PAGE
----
Of course, I’m not saying I don’t believe dentists exist. I’ve experienced enough sensory data to be pretty sure they do.
Nor am I saying that I don’t believe we need dentists. Obviously, dental problems happen and we need specialist tooth doctors to deal with them.
What I don’t believe in is the paradigm which holds dentistry to be of such preeminent importance. The paradigm that says we need quite so many dentists. That says dentists should operate independently of the rest of the medical system. That says they should provide their own first line inspection function. That says we need routine dental check-ups whether or not we have any reason to believe we have a dental problem.
Here’s how a sensible medical system should work. Your GP is the first line. If you have any kind of problem, you go to the GP first. If there’s a problem with a bit of your body that the GP can’t deal with, he or she refers you to a specialist for that part.
And indeed, that’s the system we have – for almost every part of your body: your brain, you heart, your lungs, your genitals.
But not for your teeth.
Instead, we have a separate system where we get routine inspections of our teeth, just in case anything’s wrong with them. That’s a huge investment of resources, both by the medical system and by us, focussed on a part of the body which seems relatively unimportant compared to, say, the heart or lungs.
Some GP surgeries do routine medical check-ups for their patients, checking things like blood pressure and breathing. Many don’t, or only recommend them for particular classes of patients, such as those over a certain age. But we’re all expected to have annual tooth inspections whatever our age. Maybe we should be doing general medical check-ups for everyone, or maybe the current system is fine. But what seems barmy is to be doing more systematic and rigorous check-ups for our teeth than for any of our major organs. This situation – the bizarre, actual one, rather than the ideal – seems to treat teeth as more important than any other body part, and dentists as more important than GPs or any other medical specialists.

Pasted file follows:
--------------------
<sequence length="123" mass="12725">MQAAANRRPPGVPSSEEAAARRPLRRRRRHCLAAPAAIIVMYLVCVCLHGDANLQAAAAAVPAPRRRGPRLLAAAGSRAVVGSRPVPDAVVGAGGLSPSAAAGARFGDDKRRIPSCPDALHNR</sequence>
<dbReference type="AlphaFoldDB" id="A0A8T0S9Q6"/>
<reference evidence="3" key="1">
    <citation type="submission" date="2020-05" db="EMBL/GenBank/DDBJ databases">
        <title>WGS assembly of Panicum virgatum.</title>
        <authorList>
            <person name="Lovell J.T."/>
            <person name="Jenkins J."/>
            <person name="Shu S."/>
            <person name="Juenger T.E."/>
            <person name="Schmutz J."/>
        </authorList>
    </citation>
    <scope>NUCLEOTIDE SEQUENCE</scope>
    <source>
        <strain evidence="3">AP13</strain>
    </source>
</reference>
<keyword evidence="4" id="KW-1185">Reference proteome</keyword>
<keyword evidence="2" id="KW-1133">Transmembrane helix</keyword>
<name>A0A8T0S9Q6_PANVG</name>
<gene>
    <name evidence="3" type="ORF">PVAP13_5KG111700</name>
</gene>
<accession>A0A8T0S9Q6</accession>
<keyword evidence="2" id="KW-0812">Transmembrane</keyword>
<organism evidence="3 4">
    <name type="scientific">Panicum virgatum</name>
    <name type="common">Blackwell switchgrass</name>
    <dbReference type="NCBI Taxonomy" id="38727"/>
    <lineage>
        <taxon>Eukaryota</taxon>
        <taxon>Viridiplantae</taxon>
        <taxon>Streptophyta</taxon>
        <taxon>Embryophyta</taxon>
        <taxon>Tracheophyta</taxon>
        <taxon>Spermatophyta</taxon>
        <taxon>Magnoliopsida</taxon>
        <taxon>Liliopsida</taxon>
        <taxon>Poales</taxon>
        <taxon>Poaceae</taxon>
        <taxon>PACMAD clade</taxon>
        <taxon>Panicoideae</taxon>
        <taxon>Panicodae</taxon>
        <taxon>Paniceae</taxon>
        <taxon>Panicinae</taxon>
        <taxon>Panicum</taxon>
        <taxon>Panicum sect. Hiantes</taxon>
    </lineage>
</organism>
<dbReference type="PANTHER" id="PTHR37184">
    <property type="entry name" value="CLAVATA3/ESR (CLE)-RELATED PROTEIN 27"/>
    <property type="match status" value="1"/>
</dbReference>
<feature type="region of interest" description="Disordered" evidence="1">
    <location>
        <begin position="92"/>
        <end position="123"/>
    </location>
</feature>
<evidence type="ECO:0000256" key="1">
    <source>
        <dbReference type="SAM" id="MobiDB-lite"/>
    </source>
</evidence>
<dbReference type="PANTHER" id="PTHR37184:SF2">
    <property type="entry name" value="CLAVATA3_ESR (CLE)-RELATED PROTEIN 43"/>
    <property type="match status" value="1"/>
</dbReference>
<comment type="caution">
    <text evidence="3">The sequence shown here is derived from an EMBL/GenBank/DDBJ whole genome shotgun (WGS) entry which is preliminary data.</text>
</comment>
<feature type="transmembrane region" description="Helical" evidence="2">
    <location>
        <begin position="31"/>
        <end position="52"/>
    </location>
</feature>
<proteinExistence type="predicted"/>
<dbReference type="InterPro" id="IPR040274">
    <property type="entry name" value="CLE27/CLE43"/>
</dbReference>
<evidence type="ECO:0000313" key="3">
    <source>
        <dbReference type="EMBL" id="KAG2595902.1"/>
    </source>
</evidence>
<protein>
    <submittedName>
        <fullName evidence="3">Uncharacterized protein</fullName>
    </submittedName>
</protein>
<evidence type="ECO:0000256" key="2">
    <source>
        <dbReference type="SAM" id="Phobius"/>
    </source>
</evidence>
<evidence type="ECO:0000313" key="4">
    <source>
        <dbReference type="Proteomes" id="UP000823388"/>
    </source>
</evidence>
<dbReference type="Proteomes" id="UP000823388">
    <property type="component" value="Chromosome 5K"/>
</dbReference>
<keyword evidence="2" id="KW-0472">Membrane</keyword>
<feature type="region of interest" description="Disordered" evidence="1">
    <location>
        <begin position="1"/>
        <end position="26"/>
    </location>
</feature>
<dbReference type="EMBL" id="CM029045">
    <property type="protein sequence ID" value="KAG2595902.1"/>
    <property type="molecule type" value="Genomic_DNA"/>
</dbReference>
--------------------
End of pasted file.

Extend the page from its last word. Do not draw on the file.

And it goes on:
The sensible system would include dentists in the same way it includes cardiologists or dermatologists: if you have a tooth problem, you go to your GP, and if it needs a specialist, he refers you to a dentist.
Presumably, the main theoretical argument in favour of the dentocratic paradigm is that our teeth are so problematic, the extra attention is justified. But that still doesn’t explain the blanket coverage.
Humans in the western world have dental problems mainly because our intake of sugar is much greater than our bodies were evolved for. People in the third world with less sugary diets have hardly any tooth decay.
That’s a good argument for western medicine paying more attention to teeth. But our greedy, sedentary western lifestyles have a lot of other health effects which don’t receive the same level of attention. As already noted, we don’t have our cholesterol, blood pressure and body mass index routinely checked. We don’t have our livers scanned every year for signs of alcohol damage. We don’t register with a back specialist from childhood so he can monitor us for problems caused by sitting at an office chair for eight hours a day.
It could also be argued that the frequency of dental problems during the growing process necessitates constant monitoring. But does it?
Let’s suppose that the majority of adolescents experience problems in dental development which require intervention. That’s a big supposition, too: braces may be a common sight on teenagers, but on over half of them? But even if we accept it, it only justifies routine checks during adolescent years. Also, it’s still an example of dentochauvinism. Adolescents and young adults have high rates of STIs and dermatological issues too, and although there are campaigns to increase STI testing among under 25s, that’s a long way off achieving the cultural expectation of routine check-ups enjoyed by our teeth.
A typical visit to the dentist by a 20 year old will involve him or her being told, ‘your wisdom teeth haven’t come through yet. It’s not a problem now, but it might be at some point in the future. We’ll keep an eye on it. The hygienist will see you next. And don’t forget to make another appointment on your way out.’
Imagine how much greater an effect we could have on public health if all of that effort – not just the routine inspections, but the hygienist sessions, the education work by nurses, and so on – was devoted to STI diagnosis and prevention.